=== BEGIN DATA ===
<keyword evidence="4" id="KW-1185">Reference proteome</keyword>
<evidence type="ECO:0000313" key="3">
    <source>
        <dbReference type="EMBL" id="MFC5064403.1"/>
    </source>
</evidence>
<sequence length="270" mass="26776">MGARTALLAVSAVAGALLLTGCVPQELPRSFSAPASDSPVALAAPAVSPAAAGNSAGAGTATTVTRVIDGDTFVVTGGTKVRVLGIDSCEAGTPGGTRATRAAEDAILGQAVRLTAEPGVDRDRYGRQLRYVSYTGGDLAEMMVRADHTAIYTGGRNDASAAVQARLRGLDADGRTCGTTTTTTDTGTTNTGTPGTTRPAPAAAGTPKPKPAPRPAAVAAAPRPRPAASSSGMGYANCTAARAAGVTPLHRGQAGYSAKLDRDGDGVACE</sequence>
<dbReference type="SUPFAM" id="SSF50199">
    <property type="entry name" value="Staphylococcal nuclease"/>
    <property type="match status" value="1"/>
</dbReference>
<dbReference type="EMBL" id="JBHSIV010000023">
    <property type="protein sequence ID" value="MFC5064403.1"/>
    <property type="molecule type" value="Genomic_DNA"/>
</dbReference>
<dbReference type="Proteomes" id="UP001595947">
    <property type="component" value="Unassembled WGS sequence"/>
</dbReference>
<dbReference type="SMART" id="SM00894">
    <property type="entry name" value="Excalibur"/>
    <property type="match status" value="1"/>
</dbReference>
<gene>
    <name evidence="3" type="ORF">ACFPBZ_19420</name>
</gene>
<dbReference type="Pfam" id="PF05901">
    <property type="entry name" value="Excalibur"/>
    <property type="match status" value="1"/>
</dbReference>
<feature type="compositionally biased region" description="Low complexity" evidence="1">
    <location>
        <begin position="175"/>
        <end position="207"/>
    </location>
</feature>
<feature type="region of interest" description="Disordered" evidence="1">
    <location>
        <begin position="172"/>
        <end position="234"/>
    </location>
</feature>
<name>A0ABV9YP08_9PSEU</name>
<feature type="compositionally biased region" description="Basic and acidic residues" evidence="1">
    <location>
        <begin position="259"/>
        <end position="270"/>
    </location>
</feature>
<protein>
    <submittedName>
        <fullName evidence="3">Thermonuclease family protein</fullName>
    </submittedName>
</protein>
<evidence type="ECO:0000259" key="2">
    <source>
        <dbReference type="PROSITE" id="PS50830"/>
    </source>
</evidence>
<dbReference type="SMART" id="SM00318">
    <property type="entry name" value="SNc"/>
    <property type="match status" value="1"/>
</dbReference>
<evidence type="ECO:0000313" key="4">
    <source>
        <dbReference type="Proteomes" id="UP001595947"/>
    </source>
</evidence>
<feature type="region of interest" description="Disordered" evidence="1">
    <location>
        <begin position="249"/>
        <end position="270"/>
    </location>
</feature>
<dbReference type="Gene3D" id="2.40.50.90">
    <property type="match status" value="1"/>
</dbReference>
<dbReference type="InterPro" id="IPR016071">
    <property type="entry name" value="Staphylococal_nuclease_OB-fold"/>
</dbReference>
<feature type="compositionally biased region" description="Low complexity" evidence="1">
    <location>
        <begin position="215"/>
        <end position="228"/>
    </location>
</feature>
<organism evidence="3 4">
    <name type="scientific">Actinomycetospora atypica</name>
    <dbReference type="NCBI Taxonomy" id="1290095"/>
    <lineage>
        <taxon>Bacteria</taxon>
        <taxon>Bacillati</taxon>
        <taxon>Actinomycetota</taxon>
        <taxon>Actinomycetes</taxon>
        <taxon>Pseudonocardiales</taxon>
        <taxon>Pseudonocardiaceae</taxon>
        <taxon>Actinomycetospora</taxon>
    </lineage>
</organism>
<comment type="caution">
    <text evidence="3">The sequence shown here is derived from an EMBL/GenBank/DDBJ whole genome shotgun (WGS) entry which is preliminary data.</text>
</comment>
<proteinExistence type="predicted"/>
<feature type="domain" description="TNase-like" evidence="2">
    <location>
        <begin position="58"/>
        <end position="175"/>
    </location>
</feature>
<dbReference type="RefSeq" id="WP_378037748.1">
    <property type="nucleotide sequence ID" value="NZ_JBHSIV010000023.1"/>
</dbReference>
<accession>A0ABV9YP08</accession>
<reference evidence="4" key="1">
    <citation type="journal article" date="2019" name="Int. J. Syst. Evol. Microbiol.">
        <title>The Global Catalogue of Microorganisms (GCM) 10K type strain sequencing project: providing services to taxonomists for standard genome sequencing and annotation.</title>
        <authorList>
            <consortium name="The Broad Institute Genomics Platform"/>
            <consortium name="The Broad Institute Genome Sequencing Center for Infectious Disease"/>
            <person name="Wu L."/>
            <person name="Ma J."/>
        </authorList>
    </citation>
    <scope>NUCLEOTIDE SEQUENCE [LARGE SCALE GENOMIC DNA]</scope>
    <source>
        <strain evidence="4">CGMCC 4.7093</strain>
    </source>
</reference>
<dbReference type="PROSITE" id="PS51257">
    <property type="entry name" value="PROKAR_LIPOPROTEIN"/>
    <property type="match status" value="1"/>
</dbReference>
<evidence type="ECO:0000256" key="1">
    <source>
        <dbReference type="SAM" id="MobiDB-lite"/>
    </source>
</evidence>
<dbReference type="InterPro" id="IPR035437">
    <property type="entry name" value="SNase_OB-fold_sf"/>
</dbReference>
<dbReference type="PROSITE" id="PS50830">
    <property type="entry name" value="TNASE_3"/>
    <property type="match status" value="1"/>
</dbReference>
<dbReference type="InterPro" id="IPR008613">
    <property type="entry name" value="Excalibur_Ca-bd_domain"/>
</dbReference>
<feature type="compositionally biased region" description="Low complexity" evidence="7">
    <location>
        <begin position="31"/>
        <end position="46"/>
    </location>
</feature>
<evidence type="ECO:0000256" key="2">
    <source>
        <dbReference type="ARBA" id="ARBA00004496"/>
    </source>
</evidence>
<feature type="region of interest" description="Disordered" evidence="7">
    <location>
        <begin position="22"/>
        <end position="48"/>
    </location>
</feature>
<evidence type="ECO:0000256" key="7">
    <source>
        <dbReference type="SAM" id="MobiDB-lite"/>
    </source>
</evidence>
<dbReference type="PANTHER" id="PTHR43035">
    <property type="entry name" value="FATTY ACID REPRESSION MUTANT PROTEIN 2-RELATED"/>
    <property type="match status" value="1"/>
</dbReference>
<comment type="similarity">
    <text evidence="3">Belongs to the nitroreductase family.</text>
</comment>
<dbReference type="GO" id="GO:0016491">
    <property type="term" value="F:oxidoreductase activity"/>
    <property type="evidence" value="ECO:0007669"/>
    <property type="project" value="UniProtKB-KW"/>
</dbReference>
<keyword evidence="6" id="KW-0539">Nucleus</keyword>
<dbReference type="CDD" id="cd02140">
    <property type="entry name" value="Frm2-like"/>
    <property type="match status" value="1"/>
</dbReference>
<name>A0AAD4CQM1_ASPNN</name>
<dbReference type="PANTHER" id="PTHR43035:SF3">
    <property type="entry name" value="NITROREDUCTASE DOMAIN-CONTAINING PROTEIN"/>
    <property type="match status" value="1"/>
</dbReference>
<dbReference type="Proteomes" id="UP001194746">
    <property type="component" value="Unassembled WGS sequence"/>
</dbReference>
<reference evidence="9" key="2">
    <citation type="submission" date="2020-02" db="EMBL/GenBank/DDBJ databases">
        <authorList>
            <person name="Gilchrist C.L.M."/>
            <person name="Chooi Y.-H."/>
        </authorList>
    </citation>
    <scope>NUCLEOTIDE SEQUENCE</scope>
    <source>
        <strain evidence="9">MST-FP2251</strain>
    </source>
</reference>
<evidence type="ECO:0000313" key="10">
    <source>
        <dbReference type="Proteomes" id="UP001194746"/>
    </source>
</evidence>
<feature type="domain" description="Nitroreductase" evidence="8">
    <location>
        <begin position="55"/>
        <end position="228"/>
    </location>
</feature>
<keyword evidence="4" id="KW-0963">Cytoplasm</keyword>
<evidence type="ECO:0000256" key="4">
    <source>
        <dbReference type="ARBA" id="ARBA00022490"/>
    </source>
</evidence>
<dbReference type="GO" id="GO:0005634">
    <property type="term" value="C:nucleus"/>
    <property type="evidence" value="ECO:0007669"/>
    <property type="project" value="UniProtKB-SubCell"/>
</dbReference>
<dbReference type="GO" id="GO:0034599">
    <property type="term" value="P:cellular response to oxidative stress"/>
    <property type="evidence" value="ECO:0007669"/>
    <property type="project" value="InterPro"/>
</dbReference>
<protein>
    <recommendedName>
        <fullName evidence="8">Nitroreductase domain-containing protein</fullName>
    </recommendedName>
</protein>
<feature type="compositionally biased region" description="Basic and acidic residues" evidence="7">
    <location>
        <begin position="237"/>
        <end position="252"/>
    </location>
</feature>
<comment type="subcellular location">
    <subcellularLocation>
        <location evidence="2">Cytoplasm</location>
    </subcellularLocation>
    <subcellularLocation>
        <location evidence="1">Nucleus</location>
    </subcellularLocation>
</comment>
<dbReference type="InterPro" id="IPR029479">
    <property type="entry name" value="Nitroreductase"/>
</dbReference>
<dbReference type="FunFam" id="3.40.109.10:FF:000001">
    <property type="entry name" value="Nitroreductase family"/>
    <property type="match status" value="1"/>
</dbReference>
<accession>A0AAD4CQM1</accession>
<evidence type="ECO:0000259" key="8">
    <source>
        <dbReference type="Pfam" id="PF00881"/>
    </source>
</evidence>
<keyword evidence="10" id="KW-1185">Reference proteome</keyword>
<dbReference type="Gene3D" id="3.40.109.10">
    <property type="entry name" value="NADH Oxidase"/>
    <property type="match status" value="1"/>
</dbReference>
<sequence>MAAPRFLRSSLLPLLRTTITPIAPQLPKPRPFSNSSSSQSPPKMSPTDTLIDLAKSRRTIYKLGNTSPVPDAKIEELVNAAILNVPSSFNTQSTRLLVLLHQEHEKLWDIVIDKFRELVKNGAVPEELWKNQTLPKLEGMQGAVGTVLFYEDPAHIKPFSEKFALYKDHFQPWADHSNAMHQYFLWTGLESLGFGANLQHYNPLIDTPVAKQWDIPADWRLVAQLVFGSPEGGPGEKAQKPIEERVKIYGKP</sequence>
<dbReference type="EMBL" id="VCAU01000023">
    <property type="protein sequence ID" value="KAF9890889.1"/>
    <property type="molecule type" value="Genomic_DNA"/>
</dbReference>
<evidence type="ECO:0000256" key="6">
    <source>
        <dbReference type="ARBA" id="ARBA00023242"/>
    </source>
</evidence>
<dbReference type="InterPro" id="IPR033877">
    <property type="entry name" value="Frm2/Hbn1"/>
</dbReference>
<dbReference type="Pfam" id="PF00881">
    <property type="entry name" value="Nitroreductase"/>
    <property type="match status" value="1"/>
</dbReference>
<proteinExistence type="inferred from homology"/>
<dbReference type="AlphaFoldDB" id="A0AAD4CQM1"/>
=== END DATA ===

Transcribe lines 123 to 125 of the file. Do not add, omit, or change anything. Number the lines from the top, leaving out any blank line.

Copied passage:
    <scope>NUCLEOTIDE SEQUENCE [LARGE SCALE GENOMIC DNA]</scope>
    <source>
        <strain evidence="4">CGMCC 4.7093</strain>